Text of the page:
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|Originally Published: Friday, 3 September 1999||Author: Maurice Entwistle|
|Published to: featured_articles/Featured Articles||Page: 1/1 - [Printable]|
The Registration Blues
There is a very grey area in the GNU/Linux applications arena. The grey area is the meeting ground between truly "free" software (GPL) and applications that are merely ported. When you read that a program has been ported to Linux, you can usually assume several things. Typically you can assume that the application is a proprietary one that previously ran on MS Windows or one of the other major OS's. Secondly you can assume that the Linux version will be a free download somewhere, with a license for use by one individual owner....
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There is a very grey area in the GNU/Linux applications arena. The grey area is the meeting ground between truly "free" software (GPL) and applications that are merely ported. When you read that a program has been ported to Linux, you can usually assume several things. Typically you can assume that the application is a proprietary one that previously ran on MS Windows or one of the other major OS's. Secondly you can assume that the Linux version will be a free download somewhere, with a license for use by one individual owner.
For Linux, ported proprietary programs weasel their way into the arena without really being free. Usually the source code is not released, but it is free as in "Free Beer." This is not the kind of freedom GNU or the GPL promote, and this kind of porting could lead to a corruption of that freedom. It leads one down the road of convenience, a path Richard Stallman has warned against. An application ported to Linux is a compromise on the way to hell.
So far, GNU/Linux has triumphed even in this. Many programs were initially only ported to Linux, but due to lack of sales as proprietary software and pressure from the open source community, the entire code was released. It would be nice if we could count on this trajectory for all software ported to Linux, but that will not likely be the case. If GNU/Linux is the major OS at a business, and only a certain application does what it needs done, the business will probably pay for the use of a proprietary program ported to GNU/Linux.
What has really frustrated me in the use of these proprietary programs ported to GNU/Linux is the quandaries they get into trying to give it free to individuals, but keeping it from spreading to others and especially to businesses. This leads to registration schemes that are complex, cumbersome and frustrating for the user. As for myself, I am very reluctant to begin working with a word processor, if I can't get the registration working so that I will be able to access my files after 30 days, or if I can't get the "help" files until the registration is complete.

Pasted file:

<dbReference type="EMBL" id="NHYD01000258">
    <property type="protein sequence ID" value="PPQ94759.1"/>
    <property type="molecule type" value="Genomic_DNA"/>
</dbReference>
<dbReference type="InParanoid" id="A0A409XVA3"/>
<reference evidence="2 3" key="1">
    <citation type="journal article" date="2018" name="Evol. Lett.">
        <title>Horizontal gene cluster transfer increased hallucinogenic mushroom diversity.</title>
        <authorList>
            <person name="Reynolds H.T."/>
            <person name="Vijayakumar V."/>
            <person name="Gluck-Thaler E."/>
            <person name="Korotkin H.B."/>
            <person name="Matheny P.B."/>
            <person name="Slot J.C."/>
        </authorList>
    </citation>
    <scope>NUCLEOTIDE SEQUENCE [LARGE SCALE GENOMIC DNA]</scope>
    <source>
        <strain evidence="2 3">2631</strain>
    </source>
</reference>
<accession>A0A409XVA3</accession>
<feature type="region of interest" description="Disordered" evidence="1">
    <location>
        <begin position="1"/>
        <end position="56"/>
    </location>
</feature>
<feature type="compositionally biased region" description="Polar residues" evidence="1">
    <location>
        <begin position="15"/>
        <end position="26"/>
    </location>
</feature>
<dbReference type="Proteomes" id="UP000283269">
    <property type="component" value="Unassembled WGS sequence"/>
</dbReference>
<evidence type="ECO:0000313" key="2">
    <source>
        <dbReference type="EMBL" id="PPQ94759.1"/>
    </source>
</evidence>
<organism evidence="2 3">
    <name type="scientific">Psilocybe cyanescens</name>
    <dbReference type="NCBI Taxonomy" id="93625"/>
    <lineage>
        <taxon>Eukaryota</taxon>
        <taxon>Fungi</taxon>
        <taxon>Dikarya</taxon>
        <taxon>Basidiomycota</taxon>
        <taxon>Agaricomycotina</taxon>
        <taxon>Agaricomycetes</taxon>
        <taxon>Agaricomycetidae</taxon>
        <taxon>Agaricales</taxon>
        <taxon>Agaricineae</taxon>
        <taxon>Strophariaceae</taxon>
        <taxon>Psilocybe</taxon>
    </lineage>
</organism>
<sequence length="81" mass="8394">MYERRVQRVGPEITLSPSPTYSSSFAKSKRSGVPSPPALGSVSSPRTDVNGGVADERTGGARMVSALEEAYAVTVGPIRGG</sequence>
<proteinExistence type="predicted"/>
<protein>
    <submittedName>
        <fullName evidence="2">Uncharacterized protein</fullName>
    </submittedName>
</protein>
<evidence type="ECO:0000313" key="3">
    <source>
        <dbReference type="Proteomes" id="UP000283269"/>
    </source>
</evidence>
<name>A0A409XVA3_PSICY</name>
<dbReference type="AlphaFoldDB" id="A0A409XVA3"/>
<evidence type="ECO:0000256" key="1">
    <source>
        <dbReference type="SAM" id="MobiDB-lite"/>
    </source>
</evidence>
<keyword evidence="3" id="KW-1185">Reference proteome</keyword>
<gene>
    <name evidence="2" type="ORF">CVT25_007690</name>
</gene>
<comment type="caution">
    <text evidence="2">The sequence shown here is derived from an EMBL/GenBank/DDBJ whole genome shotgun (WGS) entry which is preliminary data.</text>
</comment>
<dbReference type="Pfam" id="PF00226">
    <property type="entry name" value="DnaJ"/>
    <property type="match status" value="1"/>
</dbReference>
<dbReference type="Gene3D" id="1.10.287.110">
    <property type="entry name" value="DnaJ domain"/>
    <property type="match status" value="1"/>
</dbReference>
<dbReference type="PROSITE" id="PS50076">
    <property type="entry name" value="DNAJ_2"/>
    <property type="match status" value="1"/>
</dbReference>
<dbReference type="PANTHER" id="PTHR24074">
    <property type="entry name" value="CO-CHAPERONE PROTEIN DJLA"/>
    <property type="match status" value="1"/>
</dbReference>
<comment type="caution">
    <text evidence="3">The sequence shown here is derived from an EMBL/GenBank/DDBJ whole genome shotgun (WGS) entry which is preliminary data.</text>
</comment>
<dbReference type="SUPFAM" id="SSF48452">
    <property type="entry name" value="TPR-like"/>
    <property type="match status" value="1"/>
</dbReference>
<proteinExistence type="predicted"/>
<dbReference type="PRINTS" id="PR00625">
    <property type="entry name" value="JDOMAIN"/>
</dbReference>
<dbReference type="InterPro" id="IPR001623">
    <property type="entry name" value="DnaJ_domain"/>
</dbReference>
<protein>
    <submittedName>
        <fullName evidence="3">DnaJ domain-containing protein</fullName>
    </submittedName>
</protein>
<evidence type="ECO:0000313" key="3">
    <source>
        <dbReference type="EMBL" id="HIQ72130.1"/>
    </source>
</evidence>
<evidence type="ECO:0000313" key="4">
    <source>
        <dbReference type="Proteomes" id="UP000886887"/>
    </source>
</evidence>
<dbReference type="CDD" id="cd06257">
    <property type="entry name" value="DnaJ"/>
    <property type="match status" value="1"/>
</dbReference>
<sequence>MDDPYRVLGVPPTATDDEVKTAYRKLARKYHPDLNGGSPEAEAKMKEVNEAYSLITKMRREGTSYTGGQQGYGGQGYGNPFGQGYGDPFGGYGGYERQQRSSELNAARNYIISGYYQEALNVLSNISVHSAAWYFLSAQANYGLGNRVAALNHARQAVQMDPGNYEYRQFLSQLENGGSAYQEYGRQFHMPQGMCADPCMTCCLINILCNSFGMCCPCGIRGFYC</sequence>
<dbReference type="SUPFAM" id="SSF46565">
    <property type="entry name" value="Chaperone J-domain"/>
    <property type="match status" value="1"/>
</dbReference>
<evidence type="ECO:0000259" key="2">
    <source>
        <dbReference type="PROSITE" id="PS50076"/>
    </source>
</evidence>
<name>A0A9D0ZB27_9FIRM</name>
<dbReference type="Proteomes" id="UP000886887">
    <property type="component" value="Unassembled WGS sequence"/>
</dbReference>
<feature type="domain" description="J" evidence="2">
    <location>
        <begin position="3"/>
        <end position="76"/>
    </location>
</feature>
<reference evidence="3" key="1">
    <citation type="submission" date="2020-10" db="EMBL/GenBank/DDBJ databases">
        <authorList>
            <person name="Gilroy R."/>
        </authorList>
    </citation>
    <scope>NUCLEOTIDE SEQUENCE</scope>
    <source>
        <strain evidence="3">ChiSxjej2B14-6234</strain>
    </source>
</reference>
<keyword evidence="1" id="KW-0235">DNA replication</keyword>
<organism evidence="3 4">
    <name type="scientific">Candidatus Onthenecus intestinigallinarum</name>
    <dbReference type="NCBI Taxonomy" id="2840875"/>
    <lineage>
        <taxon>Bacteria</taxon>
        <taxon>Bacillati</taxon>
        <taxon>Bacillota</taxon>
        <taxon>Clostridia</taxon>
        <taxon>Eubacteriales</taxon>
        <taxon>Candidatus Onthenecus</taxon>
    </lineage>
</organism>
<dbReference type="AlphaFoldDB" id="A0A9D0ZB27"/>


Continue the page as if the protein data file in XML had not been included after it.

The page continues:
I tried for a week to get a registration number for Word Perfect 8. I even tried registering for WP7, just to see if that code would work. But Word Perfect is a breeze compared to Star Office. In trying to limit Star Office downloads to one user, and keeping it from spreading into business suites, Star Office has made a registration process suitable for only hackers or the very persistent.
Once you enter your name in the registration form to get your release code, God help you if you enter it different when trying to unlock your program -- even a extra blank space will cause your key not to work.
I must have installed and uninstalled Star Office 10 times trying to get it to work with the registration correct. And the most frustrating part is when you do get the code and it won't accept it. There are zeros or letter 0's, but you can't tell which yours is. You even get a note on their program when your code fails, asking you if you exchanged letters with numbers. It was a big problem for me. I would suggest to Star Office: If you're having so many problems with letters versus numbers that you have to put a note in your program, you ought to fix the problem.
So, what I am getting at is this. If you are a vendor and porting your program to Linux, and if you want the Linux community to spread the word that your program is great -- make it easy to register or do away with the registration.
As for Word Perfect and Star Office, they both work on Linux. I found that WP7 or 8 worked fine on an older slower PC as well as my newer one. Star Office was a dog on the old one. On the newer PC, Star Office really shined! It looks professional, presents itself well, and the fonts and the printing all worked on my first try! That was not the case with Word Perfect.
Star Office also sized itself well to the Linux screen with just one click. From my limited use, Star Office is as good as MS Word. Word Perfect would do well to update their screens for Linux. The Word Perfect screens for Linux look dated, like sixties clothing.
I would like to see all Linux ported apps, free as per the GNU/GPL. If that cannot be, at least when you port to Linux, make it easy to register -- your marketing people will look more intelligent. The future remains to be sorted out. At least, lets make the sorting process easier.
Maurice L. Entwistle, email@example.com
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